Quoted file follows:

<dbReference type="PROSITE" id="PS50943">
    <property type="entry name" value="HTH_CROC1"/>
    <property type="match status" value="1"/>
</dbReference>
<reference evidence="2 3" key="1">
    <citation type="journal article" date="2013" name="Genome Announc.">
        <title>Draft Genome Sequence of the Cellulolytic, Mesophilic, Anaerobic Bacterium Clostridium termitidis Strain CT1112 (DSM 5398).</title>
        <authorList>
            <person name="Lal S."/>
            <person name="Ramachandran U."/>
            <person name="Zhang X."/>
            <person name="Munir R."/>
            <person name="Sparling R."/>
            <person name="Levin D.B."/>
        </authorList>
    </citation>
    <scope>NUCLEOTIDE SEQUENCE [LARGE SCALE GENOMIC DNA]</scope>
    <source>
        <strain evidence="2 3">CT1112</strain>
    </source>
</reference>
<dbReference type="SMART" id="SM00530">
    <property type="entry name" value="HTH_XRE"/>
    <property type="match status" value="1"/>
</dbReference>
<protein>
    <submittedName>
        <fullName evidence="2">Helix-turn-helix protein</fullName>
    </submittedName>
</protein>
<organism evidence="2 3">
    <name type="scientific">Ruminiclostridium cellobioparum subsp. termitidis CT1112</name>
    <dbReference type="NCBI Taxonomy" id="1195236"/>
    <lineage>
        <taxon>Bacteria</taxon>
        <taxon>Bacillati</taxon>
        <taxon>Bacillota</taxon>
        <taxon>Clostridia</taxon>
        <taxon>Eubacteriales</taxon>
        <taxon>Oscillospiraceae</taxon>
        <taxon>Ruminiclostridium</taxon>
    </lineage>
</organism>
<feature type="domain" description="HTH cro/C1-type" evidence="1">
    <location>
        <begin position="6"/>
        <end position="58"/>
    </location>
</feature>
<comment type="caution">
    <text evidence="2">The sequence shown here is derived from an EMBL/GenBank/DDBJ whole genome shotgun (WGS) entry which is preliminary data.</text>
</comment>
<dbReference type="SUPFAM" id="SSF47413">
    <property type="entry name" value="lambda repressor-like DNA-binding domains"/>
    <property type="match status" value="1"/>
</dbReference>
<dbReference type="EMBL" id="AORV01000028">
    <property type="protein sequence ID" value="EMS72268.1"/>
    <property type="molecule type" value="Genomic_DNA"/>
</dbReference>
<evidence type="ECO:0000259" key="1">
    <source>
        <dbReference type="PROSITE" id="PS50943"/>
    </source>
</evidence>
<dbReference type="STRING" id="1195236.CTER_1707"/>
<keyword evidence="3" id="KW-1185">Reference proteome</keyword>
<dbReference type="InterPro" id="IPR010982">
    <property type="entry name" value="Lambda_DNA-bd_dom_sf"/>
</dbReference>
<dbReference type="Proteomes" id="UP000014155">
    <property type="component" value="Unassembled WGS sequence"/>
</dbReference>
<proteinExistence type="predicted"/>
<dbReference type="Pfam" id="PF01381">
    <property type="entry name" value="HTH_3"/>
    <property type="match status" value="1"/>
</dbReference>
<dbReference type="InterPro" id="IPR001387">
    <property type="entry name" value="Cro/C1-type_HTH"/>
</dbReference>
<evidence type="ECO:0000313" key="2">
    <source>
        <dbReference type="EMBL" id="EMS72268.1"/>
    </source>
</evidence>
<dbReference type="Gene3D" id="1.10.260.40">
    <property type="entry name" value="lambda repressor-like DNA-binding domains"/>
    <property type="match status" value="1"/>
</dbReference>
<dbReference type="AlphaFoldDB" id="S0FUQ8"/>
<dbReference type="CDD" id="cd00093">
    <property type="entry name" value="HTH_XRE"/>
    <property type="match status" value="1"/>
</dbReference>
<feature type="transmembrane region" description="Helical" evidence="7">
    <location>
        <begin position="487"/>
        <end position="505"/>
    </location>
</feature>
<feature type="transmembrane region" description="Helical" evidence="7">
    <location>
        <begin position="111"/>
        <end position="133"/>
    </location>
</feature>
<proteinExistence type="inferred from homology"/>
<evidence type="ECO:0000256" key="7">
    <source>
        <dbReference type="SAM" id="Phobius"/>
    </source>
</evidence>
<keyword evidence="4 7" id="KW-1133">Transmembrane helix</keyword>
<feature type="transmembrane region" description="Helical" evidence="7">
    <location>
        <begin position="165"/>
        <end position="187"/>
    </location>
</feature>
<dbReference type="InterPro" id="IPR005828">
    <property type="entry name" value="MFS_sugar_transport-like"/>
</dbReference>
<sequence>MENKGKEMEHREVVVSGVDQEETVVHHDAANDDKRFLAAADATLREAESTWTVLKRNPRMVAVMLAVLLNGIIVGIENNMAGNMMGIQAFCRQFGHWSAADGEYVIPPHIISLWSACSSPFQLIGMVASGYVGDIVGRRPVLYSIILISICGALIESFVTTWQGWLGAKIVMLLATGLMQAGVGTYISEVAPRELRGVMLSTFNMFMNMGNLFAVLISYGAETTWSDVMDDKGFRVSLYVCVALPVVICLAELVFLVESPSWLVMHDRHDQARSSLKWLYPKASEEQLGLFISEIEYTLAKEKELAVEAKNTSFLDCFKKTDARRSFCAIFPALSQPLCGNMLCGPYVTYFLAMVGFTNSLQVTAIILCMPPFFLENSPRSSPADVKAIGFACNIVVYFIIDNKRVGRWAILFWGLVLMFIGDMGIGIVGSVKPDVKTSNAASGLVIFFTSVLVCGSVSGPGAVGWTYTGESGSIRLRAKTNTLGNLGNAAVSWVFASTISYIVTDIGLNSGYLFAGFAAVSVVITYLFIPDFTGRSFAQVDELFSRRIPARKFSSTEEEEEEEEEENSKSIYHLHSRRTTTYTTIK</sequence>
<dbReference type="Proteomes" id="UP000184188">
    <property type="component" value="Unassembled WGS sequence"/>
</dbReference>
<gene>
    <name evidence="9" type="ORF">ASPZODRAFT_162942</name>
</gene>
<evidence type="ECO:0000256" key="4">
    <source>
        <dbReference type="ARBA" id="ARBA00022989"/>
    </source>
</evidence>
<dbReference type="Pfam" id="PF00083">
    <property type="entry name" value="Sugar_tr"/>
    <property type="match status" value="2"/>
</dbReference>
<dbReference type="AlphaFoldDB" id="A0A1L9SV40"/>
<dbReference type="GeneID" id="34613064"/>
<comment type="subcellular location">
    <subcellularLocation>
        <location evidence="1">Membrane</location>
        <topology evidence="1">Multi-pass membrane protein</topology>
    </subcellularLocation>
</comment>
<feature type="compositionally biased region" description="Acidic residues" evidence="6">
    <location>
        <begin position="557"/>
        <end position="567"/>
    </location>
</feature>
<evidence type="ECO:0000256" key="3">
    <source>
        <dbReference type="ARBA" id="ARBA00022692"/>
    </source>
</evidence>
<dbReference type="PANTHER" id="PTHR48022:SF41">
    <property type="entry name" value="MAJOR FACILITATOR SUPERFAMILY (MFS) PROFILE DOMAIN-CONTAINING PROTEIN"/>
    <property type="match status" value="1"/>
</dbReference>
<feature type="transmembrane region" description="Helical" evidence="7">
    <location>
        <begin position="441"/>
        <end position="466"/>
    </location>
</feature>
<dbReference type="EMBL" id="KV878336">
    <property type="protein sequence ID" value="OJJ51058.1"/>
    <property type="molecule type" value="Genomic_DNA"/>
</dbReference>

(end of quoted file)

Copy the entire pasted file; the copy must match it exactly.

<dbReference type="PROSITE" id="PS50943">
    <property type="entry name" value="HTH_CROC1"/>
    <property type="match status" value="1"/>
</dbReference>
<reference evidence="2 3" key="1">
    <citation type="journal article" date="2013" name="Genome Announc.">
        <title>Draft Genome Sequence of the Cellulolytic, Mesophilic, Anaerobic Bacterium Clostridium termitidis Strain CT1112 (DSM 5398).</title>
        <authorList>
            <person name="Lal S."/>
            <person name="Ramachandran U."/>
            <person name="Zhang X."/>
            <person name="Munir R."/>
            <person name="Sparling R."/>
            <person name="Levin D.B."/>
        </authorList>
    </citation>
    <scope>NUCLEOTIDE SEQUENCE [LARGE SCALE GENOMIC DNA]</scope>
    <source>
        <strain evidence="2 3">CT1112</strain>
    </source>
</reference>
<dbReference type="SMART" id="SM00530">
    <property type="entry name" value="HTH_XRE"/>
    <property type="match status" value="1"/>
</dbReference>
<protein>
    <submittedName>
        <fullName evidence="2">Helix-turn-helix protein</fullName>
    </submittedName>
</protein>
<organism evidence="2 3">
    <name type="scientific">Ruminiclostridium cellobioparum subsp. termitidis CT1112</name>
    <dbReference type="NCBI Taxonomy" id="1195236"/>
    <lineage>
        <taxon>Bacteria</taxon>
        <taxon>Bacillati</taxon>
        <taxon>Bacillota</taxon>
        <taxon>Clostridia</taxon>
        <taxon>Eubacteriales</taxon>
        <taxon>Oscillospiraceae</taxon>
        <taxon>Ruminiclostridium</taxon>
    </lineage>
</organism>
<feature type="domain" description="HTH cro/C1-type" evidence="1">
    <location>
        <begin position="6"/>
        <end position="58"/>
    </location>
</feature>
<comment type="caution">
    <text evidence="2">The sequence shown here is derived from an EMBL/GenBank/DDBJ whole genome shotgun (WGS) entry which is preliminary data.</text>
</comment>
<dbReference type="SUPFAM" id="SSF47413">
    <property type="entry name" value="lambda repressor-like DNA-binding domains"/>
    <property type="match status" value="1"/>
</dbReference>
<dbReference type="EMBL" id="AORV01000028">
    <property type="protein sequence ID" value="EMS72268.1"/>
    <property type="molecule type" value="Genomic_DNA"/>
</dbReference>
<evidence type="ECO:0000259" key="1">
    <source>
        <dbReference type="PROSITE" id="PS50943"/>
    </source>
</evidence>
<dbReference type="STRING" id="1195236.CTER_1707"/>
<keyword evidence="3" id="KW-1185">Reference proteome</keyword>
<dbReference type="InterPro" id="IPR010982">
    <property type="entry name" value="Lambda_DNA-bd_dom_sf"/>
</dbReference>
<dbReference type="Proteomes" id="UP000014155">
    <property type="component" value="Unassembled WGS sequence"/>
</dbReference>
<proteinExistence type="predicted"/>
<dbReference type="Pfam" id="PF01381">
    <property type="entry name" value="HTH_3"/>
    <property type="match status" value="1"/>
</dbReference>
<dbReference type="InterPro" id="IPR001387">
    <property type="entry name" value="Cro/C1-type_HTH"/>
</dbReference>
<evidence type="ECO:0000313" key="2">
    <source>
        <dbReference type="EMBL" id="EMS72268.1"/>
    </source>
</evidence>
<dbReference type="Gene3D" id="1.10.260.40">
    <property type="entry name" value="lambda repressor-like DNA-binding domains"/>
    <property type="match status" value="1"/>
</dbReference>
<dbReference type="AlphaFoldDB" id="S0FUQ8"/>
<dbReference type="CDD" id="cd00093">
    <property type="entry name" value="HTH_XRE"/>
    <property type="match status" value="1"/>
</dbReference>
<feature type="transmembrane region" description="Helical" evidence="7">
    <location>
        <begin position="487"/>
        <end position="505"/>
    </location>
</feature>
<feature type="transmembrane region" description="Helical" evidence="7">
    <location>
        <begin position="111"/>
        <end position="133"/>
    </location>
</feature>
<proteinExistence type="inferred from homology"/>
<evidence type="ECO:0000256" key="7">
    <source>
        <dbReference type="SAM" id="Phobius"/>
    </source>
</evidence>
<keyword evidence="4 7" id="KW-1133">Transmembrane helix</keyword>
<feature type="transmembrane region" description="Helical" evidence="7">
    <location>
        <begin position="165"/>
        <end position="187"/>
    </location>
</feature>
<dbReference type="InterPro" id="IPR005828">
    <property type="entry name" value="MFS_sugar_transport-like"/>
</dbReference>
<sequence>MENKGKEMEHREVVVSGVDQEETVVHHDAANDDKRFLAAADATLREAESTWTVLKRNPRMVAVMLAVLLNGIIVGIENNMAGNMMGIQAFCRQFGHWSAADGEYVIPPHIISLWSACSSPFQLIGMVASGYVGDIVGRRPVLYSIILISICGALIESFVTTWQGWLGAKIVMLLATGLMQAGVGTYISEVAPRELRGVMLSTFNMFMNMGNLFAVLISYGAETTWSDVMDDKGFRVSLYVCVALPVVICLAELVFLVESPSWLVMHDRHDQARSSLKWLYPKASEEQLGLFISEIEYTLAKEKELAVEAKNTSFLDCFKKTDARRSFCAIFPALSQPLCGNMLCGPYVTYFLAMVGFTNSLQVTAIILCMPPFFLENSPRSSPADVKAIGFACNIVVYFIIDNKRVGRWAILFWGLVLMFIGDMGIGIVGSVKPDVKTSNAASGLVIFFTSVLVCGSVSGPGAVGWTYTGESGSIRLRAKTNTLGNLGNAAVSWVFASTISYIVTDIGLNSGYLFAGFAAVSVVITYLFIPDFTGRSFAQVDELFSRRIPARKFSSTEEEEEEEEEENSKSIYHLHSRRTTTYTTIK</sequence>
<dbReference type="Proteomes" id="UP000184188">
    <property type="component" value="Unassembled WGS sequence"/>
</dbReference>
<gene>
    <name evidence="9" type="ORF">ASPZODRAFT_162942</name>
</gene>
<evidence type="ECO:0000256" key="4">
    <source>
        <dbReference type="ARBA" id="ARBA00022989"/>
    </source>
</evidence>
<dbReference type="Pfam" id="PF00083">
    <property type="entry name" value="Sugar_tr"/>
    <property type="match status" value="2"/>
</dbReference>
<dbReference type="AlphaFoldDB" id="A0A1L9SV40"/>
<dbReference type="GeneID" id="34613064"/>
<comment type="subcellular location">
    <subcellularLocation>
        <location evidence="1">Membrane</location>
        <topology evidence="1">Multi-pass membrane protein</topology>
    </subcellularLocation>
</comment>
<feature type="compositionally biased region" description="Acidic residues" evidence="6">
    <location>
        <begin position="557"/>
        <end position="567"/>
    </location>
</feature>
<evidence type="ECO:0000256" key="3">
    <source>
        <dbReference type="ARBA" id="ARBA00022692"/>
    </source>
</evidence>
<dbReference type="PANTHER" id="PTHR48022:SF41">
    <property type="entry name" value="MAJOR FACILITATOR SUPERFAMILY (MFS) PROFILE DOMAIN-CONTAINING PROTEIN"/>
    <property type="match status" value="1"/>
</dbReference>
<feature type="transmembrane region" description="Helical" evidence="7">
    <location>
        <begin position="441"/>
        <end position="466"/>
    </location>
</feature>
<dbReference type="EMBL" id="KV878336">
    <property type="protein sequence ID" value="OJJ51058.1"/>
    <property type="molecule type" value="Genomic_DNA"/>
</dbReference>